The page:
The First-Time Homebuyer’s Quick Guide to Finding Insurance

If you are purchasing your first home through a home loan, you will need to show proof of home insurance to your lenders before they can finalize the loan.

First-time homebuyers moving into their home

Since lenders do hold a lien on your property until you finish paying off your loan, having clients under home insurance is in their best interest. This can help protect the equity they have in your home in case of damages, such as electrical hazards.

While you might not always need to have insurance if you are paying your home through an unsecured line of credit or with cash, it pays to invest in it. Home insurance helps keep your home protected. When shopping for insurance, comparing prices and policies makes it easy to pick an insurance policy that covers your home optimally and is affordable enough.

Here are some insights on finding home insurance:

1. Pay Attention to the Limits

Home insurance coverage is divided into categories. Typically, any personal belongings you own will be covered under Coverage C of your insurance (personal property), and it pays to ensure that the limit will be enough to cater for what you own. However, some items, such as jewelry, will fall under a category containing a sub-limit, which tends to be set by your insurance company. If the sub-limit isn’t enough for such valuables, you have to add a rider for protection.

On the other hand, coverage E (liability) will protect your liability in case someone gets injured by accident in your property. When picking insurance, ensure that the liability limit awarded is enough to cover all your assets. Since most insurance policies set their liability limits at half a million dollars, you should consider buying umbrella insurance for extra coverage if this limit will not be enough for your property.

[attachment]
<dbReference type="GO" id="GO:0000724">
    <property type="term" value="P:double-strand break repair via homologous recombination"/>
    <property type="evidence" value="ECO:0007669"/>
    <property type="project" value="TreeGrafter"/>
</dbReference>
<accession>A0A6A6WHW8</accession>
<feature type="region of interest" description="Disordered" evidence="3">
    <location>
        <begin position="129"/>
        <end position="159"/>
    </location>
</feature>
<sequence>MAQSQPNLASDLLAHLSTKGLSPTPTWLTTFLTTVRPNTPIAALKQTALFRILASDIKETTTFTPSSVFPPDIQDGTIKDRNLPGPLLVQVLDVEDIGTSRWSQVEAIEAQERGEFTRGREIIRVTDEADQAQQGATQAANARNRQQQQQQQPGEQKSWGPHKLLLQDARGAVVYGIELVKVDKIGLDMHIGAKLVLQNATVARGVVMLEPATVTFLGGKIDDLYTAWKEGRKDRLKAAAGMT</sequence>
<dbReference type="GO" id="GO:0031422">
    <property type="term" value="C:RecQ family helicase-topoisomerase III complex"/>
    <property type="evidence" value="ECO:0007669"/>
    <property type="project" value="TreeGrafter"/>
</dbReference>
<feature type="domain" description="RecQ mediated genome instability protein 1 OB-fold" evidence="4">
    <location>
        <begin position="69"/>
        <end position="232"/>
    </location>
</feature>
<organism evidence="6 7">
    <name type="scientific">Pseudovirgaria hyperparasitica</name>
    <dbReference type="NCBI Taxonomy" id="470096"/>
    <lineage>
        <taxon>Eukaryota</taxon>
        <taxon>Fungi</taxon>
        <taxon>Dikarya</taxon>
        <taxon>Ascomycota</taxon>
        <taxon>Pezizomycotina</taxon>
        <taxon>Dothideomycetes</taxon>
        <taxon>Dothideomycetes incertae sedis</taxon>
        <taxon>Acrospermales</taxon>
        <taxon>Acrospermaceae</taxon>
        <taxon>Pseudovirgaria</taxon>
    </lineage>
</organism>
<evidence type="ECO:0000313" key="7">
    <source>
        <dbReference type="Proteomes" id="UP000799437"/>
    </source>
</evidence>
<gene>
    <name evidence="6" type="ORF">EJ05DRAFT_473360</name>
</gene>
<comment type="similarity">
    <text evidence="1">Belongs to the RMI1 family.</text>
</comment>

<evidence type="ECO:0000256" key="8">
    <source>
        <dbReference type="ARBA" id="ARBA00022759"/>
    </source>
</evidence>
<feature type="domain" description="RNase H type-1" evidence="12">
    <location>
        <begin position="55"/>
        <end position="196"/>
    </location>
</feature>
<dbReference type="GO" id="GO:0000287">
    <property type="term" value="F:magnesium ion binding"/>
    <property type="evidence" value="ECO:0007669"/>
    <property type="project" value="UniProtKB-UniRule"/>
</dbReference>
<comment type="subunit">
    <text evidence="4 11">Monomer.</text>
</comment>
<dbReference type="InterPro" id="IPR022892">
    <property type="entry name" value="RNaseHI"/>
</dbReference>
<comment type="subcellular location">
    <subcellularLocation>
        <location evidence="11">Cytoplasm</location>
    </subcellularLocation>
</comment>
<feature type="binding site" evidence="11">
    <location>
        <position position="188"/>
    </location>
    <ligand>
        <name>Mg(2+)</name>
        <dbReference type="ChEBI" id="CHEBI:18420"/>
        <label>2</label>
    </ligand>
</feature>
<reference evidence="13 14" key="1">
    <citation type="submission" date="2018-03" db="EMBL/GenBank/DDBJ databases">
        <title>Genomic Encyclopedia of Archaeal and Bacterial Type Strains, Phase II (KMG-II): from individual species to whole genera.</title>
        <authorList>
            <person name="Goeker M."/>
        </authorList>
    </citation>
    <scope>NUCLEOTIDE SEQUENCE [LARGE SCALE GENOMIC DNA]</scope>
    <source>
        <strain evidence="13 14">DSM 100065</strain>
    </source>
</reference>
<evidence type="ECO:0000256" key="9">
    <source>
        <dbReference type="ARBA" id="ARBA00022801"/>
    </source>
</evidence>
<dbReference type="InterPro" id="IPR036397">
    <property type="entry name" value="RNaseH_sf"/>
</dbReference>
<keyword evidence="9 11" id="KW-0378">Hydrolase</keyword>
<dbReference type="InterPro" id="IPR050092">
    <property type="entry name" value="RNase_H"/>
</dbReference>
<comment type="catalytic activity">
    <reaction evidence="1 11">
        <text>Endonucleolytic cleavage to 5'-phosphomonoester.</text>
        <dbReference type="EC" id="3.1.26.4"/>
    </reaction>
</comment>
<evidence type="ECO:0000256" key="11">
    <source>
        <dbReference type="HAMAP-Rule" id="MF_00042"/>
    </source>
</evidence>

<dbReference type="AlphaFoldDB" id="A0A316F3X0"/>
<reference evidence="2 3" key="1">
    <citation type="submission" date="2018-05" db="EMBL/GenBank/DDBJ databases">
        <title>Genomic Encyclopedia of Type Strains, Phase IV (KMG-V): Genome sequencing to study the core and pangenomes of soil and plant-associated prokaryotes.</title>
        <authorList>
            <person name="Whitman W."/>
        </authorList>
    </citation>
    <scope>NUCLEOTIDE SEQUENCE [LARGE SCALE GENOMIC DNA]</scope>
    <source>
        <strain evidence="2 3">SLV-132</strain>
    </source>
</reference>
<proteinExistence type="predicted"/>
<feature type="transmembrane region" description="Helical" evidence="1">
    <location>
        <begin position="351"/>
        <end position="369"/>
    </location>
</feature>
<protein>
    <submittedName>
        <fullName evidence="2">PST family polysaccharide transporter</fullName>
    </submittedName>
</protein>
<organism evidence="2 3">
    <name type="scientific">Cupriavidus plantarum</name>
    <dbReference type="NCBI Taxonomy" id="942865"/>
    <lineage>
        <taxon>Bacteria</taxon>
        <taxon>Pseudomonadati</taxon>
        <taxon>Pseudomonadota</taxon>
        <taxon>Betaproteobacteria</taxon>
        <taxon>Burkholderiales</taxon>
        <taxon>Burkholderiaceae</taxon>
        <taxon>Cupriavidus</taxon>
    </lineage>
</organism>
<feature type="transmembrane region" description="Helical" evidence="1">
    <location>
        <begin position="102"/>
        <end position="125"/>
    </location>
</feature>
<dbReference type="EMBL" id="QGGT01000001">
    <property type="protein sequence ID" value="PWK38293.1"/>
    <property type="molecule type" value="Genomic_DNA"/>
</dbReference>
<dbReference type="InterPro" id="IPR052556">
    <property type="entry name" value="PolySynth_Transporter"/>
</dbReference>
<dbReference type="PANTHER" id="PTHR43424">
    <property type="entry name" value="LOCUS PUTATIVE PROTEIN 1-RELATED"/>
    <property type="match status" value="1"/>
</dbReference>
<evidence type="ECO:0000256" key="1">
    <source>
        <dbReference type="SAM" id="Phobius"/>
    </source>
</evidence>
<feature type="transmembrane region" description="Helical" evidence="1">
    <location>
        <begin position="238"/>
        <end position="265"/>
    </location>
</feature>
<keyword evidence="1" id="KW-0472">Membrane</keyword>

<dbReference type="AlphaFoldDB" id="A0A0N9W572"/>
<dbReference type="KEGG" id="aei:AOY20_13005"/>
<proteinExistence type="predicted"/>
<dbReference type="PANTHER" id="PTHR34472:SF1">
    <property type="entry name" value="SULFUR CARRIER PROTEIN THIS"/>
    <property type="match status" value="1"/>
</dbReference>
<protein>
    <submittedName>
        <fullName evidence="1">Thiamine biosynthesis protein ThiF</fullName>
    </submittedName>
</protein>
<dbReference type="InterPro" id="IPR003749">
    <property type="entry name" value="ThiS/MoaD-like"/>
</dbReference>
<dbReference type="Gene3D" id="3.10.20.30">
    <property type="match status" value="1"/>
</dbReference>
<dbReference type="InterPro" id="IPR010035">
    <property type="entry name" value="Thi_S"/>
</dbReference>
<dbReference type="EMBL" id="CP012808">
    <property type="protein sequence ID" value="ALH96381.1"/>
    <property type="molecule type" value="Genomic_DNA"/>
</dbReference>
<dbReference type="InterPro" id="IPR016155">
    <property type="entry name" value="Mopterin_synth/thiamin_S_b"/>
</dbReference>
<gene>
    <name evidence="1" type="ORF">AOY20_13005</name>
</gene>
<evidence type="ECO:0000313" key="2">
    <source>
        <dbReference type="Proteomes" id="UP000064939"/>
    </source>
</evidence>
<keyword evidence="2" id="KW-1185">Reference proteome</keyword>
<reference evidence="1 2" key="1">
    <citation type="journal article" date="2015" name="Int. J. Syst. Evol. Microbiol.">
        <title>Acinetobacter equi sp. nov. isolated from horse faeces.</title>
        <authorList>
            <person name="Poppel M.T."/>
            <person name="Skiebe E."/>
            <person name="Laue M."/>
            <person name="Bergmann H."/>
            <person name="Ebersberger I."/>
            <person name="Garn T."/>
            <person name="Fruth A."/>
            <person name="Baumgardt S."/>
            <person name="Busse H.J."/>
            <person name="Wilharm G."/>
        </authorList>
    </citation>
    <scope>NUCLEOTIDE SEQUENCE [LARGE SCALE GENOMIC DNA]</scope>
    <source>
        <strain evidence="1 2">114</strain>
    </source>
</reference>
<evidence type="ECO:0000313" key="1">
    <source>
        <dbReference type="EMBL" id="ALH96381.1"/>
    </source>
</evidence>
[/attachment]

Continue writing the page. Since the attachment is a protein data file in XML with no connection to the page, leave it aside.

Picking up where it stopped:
2. Understand Your Deductibles

Deductibles in insurance are the amount of cash you will pay out of pocket to cover any damages. When setting your deductible, choose a figure that is right into your budget. Unlike car insurance that fixes the deductible to a specific amount, home insurance deductibles might vary.

Some policies wills set your deductible at a percentage of your dwelling coverage. Others tend to have a split deductible system, whereby most claims will work under a set dollar deductible amount, while some claims (such as wind damage and other perils) may work under a percentage.

Also, some carriers might include a wind and storm deductible — or a named storm deductible — as a percentage of your dwelling coverage. To save on insurance costs, you can always increase your deductible. But it might be wise to save an amount equal to the deductible in a savings account for a rainy day.

3. Beware Of Exclusions

In some states, insurance agencies might exclude certain things from your policy. Under most policies, landslides, mudflows, and even earthquakes might be excluded. Flooding, in particular, isn’t always covered. For instance, in Massachusetts, earthquakes and floods are excluded. Even though you do not live in an earthquake or flood-prone area, it might be wise to purchase the extra coverage to eliminate the financial risks.  If you think you need coverage for an excluded peril, talk to your agency about purchasing the ad hoc coverage.

The future is not set in stone. It can be very easy for a disaster to destroy your most prized investment: your home. Home insurance ensures that you can protect your investments. If you want to buy home insurance or get insights on how to save on insurance, feel free to contact us.